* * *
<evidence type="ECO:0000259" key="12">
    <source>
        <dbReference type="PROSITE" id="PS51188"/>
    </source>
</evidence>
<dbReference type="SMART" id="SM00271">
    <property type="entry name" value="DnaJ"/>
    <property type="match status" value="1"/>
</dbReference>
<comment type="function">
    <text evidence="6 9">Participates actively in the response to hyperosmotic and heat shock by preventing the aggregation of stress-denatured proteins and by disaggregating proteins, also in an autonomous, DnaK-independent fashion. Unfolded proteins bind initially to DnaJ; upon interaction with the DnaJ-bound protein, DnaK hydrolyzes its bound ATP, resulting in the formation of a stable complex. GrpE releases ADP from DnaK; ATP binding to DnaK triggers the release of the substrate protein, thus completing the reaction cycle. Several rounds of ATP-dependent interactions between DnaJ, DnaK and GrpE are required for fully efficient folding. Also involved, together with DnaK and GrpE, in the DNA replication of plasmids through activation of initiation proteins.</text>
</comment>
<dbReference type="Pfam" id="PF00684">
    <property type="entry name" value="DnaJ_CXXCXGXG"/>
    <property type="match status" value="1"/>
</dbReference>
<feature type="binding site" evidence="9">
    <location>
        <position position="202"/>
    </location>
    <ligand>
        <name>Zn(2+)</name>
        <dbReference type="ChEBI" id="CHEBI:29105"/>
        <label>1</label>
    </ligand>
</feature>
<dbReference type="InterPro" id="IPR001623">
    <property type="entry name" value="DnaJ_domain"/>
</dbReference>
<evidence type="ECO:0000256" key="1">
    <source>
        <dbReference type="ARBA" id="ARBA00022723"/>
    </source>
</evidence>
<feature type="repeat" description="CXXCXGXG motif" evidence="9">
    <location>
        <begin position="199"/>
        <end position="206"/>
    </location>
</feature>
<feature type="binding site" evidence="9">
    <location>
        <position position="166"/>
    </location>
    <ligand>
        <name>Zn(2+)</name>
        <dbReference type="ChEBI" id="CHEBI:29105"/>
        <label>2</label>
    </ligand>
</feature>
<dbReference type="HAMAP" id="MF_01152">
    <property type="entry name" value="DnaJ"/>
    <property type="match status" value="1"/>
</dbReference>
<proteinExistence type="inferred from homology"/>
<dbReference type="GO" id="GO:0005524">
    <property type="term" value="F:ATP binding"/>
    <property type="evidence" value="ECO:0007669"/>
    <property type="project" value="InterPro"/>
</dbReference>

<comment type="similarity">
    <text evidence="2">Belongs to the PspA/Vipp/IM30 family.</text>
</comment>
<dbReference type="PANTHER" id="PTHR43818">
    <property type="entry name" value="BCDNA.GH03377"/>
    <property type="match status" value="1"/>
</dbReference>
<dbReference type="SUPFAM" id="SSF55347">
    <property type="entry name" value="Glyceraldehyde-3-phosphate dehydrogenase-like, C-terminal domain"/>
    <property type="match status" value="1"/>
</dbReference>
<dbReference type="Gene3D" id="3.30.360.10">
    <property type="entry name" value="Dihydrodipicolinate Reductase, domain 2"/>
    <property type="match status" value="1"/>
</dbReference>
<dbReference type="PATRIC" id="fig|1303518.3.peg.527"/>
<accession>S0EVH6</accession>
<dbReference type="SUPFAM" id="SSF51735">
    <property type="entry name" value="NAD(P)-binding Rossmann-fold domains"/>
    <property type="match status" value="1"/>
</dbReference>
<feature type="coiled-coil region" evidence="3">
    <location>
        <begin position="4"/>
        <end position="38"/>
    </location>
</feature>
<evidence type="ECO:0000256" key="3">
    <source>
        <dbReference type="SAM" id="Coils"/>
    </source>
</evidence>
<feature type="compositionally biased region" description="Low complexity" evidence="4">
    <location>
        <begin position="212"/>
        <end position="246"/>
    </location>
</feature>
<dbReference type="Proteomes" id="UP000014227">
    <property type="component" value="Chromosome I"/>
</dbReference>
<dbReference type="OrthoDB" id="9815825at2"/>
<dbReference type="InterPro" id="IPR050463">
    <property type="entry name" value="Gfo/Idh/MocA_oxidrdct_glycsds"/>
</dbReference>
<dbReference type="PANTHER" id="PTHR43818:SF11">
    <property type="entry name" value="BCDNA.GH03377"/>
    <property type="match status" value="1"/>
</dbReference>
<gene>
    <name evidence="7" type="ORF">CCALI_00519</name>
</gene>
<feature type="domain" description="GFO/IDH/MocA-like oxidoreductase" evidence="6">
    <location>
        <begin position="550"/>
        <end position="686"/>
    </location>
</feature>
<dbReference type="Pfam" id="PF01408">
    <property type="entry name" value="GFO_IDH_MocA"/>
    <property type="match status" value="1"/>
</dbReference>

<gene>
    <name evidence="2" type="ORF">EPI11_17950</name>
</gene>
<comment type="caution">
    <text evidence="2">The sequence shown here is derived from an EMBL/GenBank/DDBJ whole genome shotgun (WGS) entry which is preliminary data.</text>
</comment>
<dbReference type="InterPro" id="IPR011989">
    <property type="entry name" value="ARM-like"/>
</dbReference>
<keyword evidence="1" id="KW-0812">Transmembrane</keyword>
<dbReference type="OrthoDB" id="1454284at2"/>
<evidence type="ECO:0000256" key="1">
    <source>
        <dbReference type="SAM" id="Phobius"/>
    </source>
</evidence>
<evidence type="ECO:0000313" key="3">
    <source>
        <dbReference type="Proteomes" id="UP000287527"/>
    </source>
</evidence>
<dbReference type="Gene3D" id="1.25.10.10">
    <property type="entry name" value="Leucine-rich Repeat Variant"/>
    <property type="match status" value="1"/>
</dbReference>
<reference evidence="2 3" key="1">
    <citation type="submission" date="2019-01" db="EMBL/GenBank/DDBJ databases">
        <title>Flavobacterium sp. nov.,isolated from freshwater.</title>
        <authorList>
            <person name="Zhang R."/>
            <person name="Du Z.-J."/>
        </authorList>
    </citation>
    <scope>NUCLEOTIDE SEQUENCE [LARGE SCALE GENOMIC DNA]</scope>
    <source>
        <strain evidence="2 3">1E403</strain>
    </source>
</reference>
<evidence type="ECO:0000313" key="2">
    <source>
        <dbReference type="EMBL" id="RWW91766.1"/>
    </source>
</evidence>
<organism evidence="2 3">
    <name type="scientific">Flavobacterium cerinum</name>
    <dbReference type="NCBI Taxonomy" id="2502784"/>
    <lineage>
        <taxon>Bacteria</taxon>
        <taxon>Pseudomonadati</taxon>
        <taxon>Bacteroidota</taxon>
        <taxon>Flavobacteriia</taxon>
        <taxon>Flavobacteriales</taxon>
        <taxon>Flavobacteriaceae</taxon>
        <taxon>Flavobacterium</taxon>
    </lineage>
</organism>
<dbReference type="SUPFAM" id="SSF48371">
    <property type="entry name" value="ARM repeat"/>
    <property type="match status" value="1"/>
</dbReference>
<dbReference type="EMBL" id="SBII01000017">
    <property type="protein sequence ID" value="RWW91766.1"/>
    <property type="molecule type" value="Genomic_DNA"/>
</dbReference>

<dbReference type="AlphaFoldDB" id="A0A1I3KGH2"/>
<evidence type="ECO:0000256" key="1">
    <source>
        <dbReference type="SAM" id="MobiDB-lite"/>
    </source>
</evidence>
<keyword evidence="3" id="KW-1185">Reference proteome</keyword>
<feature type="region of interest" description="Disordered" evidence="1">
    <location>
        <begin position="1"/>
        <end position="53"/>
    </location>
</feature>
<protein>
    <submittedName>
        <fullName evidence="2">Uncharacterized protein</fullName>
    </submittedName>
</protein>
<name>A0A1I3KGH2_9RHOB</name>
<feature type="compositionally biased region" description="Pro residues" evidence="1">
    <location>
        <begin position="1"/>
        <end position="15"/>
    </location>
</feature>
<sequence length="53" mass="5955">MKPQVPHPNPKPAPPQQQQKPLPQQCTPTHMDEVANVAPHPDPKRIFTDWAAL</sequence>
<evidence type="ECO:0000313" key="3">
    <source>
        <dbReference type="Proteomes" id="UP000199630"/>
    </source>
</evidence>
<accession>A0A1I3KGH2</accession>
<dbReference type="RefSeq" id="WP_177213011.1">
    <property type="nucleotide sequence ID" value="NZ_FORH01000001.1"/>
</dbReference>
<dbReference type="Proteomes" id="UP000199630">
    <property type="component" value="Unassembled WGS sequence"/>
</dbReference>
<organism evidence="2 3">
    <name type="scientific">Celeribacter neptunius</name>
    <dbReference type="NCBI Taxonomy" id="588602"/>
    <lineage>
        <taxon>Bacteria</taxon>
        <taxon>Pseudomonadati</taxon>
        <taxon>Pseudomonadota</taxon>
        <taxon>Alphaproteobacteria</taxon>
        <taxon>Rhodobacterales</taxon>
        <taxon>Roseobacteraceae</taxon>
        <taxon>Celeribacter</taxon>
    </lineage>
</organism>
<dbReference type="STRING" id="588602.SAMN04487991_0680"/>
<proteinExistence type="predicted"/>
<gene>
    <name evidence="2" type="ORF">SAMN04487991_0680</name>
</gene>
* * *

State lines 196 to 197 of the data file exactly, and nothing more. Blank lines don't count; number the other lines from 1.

        <begin position="1"/>
        <end position="53"/>